Meet the members – Climate outreach

By Chris Shaw on 1 May 2020

Climate outreach aims to ensure that climate change and its impacts are understood, accepted and acted upon across the breadth of society. We caught up with Senior Programme lead for Research at the organisation, Chris Shaw.

Why did you join the Rapid Transition Alliance

Climate Outreach joined Transition Alliance to be part of a network that recognises the urgency of climate change and puts people at the heart of the strategy for delivering a low carbon future.

What for you is the biggest challenge of rapid transition?

Creating a social tipping point for rapid transition. This can’t be achieved by a top down narrative based around scientific targets and long term goals. We have to work from the ‘values up’ not the ‘numbers down.’ Though recent surveys show a big rise in concern about climate change there is still low awareness of what changes people will need to make in their lives to limit climate change impacts. Even those who accept the reality of the problem are often dismissive of the role they can play in solving it – most people have not yet heard a story about climate change that sounds like it was written ‘for them’. We need to listen to people, hear their climate change stories, hopes and concerns for the future, and build narratives and policies that speak to those issues.

What is your organisation doing to encourage rapid transition?

Climate Outreach work across the research-practice divide to provide organisations with evidence – based strategies for communicating climate change. We have established a set of evidence based principles for effective public engagement on climate change and support a range of regional, national and international partners to ensure those principles are embedded into their communication activities. We help local councils develop communication strategies for the proposals emerging out of climate citizen assemblies, provide advice to national governments on how to effectively engage their publics with climate policies and deliver communication advice to the United Nations and the Intergovernmental Panel on Climate Change.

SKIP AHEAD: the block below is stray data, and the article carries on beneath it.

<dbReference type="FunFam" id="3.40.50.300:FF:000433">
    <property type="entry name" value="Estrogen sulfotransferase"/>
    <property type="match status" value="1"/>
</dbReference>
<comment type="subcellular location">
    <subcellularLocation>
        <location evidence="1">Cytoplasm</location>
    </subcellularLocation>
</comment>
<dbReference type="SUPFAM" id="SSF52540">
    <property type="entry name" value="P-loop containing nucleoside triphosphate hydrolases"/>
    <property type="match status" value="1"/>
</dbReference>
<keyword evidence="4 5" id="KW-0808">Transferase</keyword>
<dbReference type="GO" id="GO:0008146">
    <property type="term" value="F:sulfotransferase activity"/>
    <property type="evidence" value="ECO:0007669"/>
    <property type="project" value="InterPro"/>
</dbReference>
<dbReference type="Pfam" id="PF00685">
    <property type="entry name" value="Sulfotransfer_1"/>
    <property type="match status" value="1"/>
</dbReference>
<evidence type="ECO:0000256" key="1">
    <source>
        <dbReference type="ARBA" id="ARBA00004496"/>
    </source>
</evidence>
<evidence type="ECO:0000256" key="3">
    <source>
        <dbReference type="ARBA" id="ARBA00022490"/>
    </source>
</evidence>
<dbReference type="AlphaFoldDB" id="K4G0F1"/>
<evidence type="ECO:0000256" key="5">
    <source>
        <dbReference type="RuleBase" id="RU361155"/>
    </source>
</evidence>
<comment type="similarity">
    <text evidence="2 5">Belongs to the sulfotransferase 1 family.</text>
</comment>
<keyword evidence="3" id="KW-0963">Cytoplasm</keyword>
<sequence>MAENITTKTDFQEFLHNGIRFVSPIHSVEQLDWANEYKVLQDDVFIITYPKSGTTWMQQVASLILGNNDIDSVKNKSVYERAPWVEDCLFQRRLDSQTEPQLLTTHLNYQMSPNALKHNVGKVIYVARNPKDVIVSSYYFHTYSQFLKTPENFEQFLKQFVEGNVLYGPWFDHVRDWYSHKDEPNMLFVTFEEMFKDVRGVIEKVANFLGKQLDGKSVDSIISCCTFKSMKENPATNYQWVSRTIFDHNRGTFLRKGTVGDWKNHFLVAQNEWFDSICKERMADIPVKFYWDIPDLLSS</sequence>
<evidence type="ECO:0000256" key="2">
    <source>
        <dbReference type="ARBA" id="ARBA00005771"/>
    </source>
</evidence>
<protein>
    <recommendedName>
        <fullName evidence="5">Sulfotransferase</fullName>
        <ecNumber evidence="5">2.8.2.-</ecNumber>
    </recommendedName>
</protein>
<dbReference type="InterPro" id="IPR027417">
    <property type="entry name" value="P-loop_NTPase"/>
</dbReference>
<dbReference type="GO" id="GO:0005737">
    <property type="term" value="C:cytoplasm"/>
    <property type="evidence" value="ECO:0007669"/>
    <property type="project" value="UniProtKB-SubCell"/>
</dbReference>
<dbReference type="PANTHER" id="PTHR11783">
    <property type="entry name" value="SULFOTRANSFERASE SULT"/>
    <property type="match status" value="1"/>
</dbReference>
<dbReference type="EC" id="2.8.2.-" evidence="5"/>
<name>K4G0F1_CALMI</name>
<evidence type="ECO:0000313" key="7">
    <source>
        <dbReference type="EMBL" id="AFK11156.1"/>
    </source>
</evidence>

What is your favourite example of rapid transition?

The emergence of ‘flight shame’ has been a development with great symbolic power, showing how seemingly intractable norms can shift quite rapidly.

What one thing would best help the task of rapid transition?

Policies need to be developed in conjunction with the public. Creating the evidence based frameworks to support dialogue between all levels of society is vital if we are to encourage a rapid societal transition built on a shared understanding of the risks and changes needed to help us through the coming years of climate change.


Chris Shaw